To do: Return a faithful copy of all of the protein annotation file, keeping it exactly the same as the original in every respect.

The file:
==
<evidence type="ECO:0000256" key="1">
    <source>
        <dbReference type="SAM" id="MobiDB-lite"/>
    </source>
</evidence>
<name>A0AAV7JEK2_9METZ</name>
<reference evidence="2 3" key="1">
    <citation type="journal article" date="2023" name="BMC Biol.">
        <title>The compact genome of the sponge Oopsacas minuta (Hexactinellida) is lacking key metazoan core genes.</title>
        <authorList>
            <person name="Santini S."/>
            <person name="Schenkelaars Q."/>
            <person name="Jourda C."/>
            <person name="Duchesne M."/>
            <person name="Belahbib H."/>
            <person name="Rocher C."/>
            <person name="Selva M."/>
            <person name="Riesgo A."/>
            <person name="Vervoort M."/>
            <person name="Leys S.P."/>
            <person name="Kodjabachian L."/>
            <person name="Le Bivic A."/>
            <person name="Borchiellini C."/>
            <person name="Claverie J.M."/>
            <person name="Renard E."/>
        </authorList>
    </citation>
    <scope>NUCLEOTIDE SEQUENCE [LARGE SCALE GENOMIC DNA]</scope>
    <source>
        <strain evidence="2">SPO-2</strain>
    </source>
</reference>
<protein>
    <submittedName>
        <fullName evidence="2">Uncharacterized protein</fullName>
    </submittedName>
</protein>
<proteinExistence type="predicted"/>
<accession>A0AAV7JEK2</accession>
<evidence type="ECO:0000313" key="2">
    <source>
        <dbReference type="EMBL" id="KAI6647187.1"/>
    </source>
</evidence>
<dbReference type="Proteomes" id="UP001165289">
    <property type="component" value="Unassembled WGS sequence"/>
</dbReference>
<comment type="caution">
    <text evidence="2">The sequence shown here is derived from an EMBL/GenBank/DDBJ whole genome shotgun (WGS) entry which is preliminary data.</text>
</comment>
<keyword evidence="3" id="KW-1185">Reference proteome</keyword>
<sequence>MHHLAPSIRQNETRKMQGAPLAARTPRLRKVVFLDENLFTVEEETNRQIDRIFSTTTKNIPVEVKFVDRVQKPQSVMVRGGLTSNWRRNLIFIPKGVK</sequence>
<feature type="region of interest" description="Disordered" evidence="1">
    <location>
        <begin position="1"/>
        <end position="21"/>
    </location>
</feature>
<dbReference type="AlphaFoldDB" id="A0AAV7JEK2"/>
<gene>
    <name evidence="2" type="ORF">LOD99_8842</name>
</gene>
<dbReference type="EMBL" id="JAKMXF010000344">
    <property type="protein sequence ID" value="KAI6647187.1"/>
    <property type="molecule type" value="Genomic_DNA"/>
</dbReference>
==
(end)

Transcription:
<evidence type="ECO:0000256" key="1">
    <source>
        <dbReference type="SAM" id="MobiDB-lite"/>
    </source>
</evidence>
<name>A0AAV7JEK2_9METZ</name>
<reference evidence="2 3" key="1">
    <citation type="journal article" date="2023" name="BMC Biol.">
        <title>The compact genome of the sponge Oopsacas minuta (Hexactinellida) is lacking key metazoan core genes.</title>
        <authorList>
            <person name="Santini S."/>
            <person name="Schenkelaars Q."/>
            <person name="Jourda C."/>
            <person name="Duchesne M."/>
            <person name="Belahbib H."/>
            <person name="Rocher C."/>
            <person name="Selva M."/>
            <person name="Riesgo A."/>
            <person name="Vervoort M."/>
            <person name="Leys S.P."/>
            <person name="Kodjabachian L."/>
            <person name="Le Bivic A."/>
            <person name="Borchiellini C."/>
            <person name="Claverie J.M."/>
            <person name="Renard E."/>
        </authorList>
    </citation>
    <scope>NUCLEOTIDE SEQUENCE [LARGE SCALE GENOMIC DNA]</scope>
    <source>
        <strain evidence="2">SPO-2</strain>
    </source>
</reference>
<protein>
    <submittedName>
        <fullName evidence="2">Uncharacterized protein</fullName>
    </submittedName>
</protein>
<proteinExistence type="predicted"/>
<accession>A0AAV7JEK2</accession>
<evidence type="ECO:0000313" key="2">
    <source>
        <dbReference type="EMBL" id="KAI6647187.1"/>
    </source>
</evidence>
<dbReference type="Proteomes" id="UP001165289">
    <property type="component" value="Unassembled WGS sequence"/>
</dbReference>
<comment type="caution">
    <text evidence="2">The sequence shown here is derived from an EMBL/GenBank/DDBJ whole genome shotgun (WGS) entry which is preliminary data.</text>
</comment>
<keyword evidence="3" id="KW-1185">Reference proteome</keyword>
<sequence>MHHLAPSIRQNETRKMQGAPLAARTPRLRKVVFLDENLFTVEEETNRQIDRIFSTTTKNIPVEVKFVDRVQKPQSVMVRGGLTSNWRRNLIFIPKGVK</sequence>
<feature type="region of interest" description="Disordered" evidence="1">
    <location>
        <begin position="1"/>
        <end position="21"/>
    </location>
</feature>
<dbReference type="AlphaFoldDB" id="A0AAV7JEK2"/>
<gene>
    <name evidence="2" type="ORF">LOD99_8842</name>
</gene>
<dbReference type="EMBL" id="JAKMXF010000344">
    <property type="protein sequence ID" value="KAI6647187.1"/>
    <property type="molecule type" value="Genomic_DNA"/>
</dbReference>